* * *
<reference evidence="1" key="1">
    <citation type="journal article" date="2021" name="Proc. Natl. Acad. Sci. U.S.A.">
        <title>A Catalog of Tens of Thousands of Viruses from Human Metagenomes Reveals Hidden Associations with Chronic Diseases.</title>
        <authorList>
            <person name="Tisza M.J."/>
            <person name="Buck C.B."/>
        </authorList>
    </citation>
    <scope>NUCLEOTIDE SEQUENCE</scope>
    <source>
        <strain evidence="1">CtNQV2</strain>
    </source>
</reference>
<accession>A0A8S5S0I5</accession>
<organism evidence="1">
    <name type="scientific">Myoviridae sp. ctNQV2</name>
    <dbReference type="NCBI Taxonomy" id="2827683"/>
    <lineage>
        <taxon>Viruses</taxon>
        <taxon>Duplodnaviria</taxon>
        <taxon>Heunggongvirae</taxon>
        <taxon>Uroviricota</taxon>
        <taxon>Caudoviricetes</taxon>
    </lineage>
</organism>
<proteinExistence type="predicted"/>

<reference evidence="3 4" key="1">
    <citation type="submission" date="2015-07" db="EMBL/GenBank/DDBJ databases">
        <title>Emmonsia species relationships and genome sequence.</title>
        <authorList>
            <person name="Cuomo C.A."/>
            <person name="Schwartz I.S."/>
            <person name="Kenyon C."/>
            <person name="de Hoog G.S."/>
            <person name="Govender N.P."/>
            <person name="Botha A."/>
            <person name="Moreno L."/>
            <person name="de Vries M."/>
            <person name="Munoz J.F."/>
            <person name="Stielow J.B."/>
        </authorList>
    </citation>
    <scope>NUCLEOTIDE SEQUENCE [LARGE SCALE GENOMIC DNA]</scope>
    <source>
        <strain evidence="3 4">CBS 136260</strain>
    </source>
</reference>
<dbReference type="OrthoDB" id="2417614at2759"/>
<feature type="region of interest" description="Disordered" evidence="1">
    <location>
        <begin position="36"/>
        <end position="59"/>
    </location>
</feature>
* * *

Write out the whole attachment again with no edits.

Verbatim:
<reference evidence="1" key="1">
    <citation type="journal article" date="2021" name="Proc. Natl. Acad. Sci. U.S.A.">
        <title>A Catalog of Tens of Thousands of Viruses from Human Metagenomes Reveals Hidden Associations with Chronic Diseases.</title>
        <authorList>
            <person name="Tisza M.J."/>
            <person name="Buck C.B."/>
        </authorList>
    </citation>
    <scope>NUCLEOTIDE SEQUENCE</scope>
    <source>
        <strain evidence="1">CtNQV2</strain>
    </source>
</reference>
<accession>A0A8S5S0I5</accession>
<organism evidence="1">
    <name type="scientific">Myoviridae sp. ctNQV2</name>
    <dbReference type="NCBI Taxonomy" id="2827683"/>
    <lineage>
        <taxon>Viruses</taxon>
        <taxon>Duplodnaviria</taxon>
        <taxon>Heunggongvirae</taxon>
        <taxon>Uroviricota</taxon>
        <taxon>Caudoviricetes</taxon>
    </lineage>
</organism>
<proteinExistence type="predicted"/>

<reference evidence="3 4" key="1">
    <citation type="submission" date="2015-07" db="EMBL/GenBank/DDBJ databases">
        <title>Emmonsia species relationships and genome sequence.</title>
        <authorList>
            <person name="Cuomo C.A."/>
            <person name="Schwartz I.S."/>
            <person name="Kenyon C."/>
            <person name="de Hoog G.S."/>
            <person name="Govender N.P."/>
            <person name="Botha A."/>
            <person name="Moreno L."/>
            <person name="de Vries M."/>
            <person name="Munoz J.F."/>
            <person name="Stielow J.B."/>
        </authorList>
    </citation>
    <scope>NUCLEOTIDE SEQUENCE [LARGE SCALE GENOMIC DNA]</scope>
    <source>
        <strain evidence="3 4">CBS 136260</strain>
    </source>
</reference>
<dbReference type="OrthoDB" id="2417614at2759"/>
<feature type="region of interest" description="Disordered" evidence="1">
    <location>
        <begin position="36"/>
        <end position="59"/>
    </location>
</feature>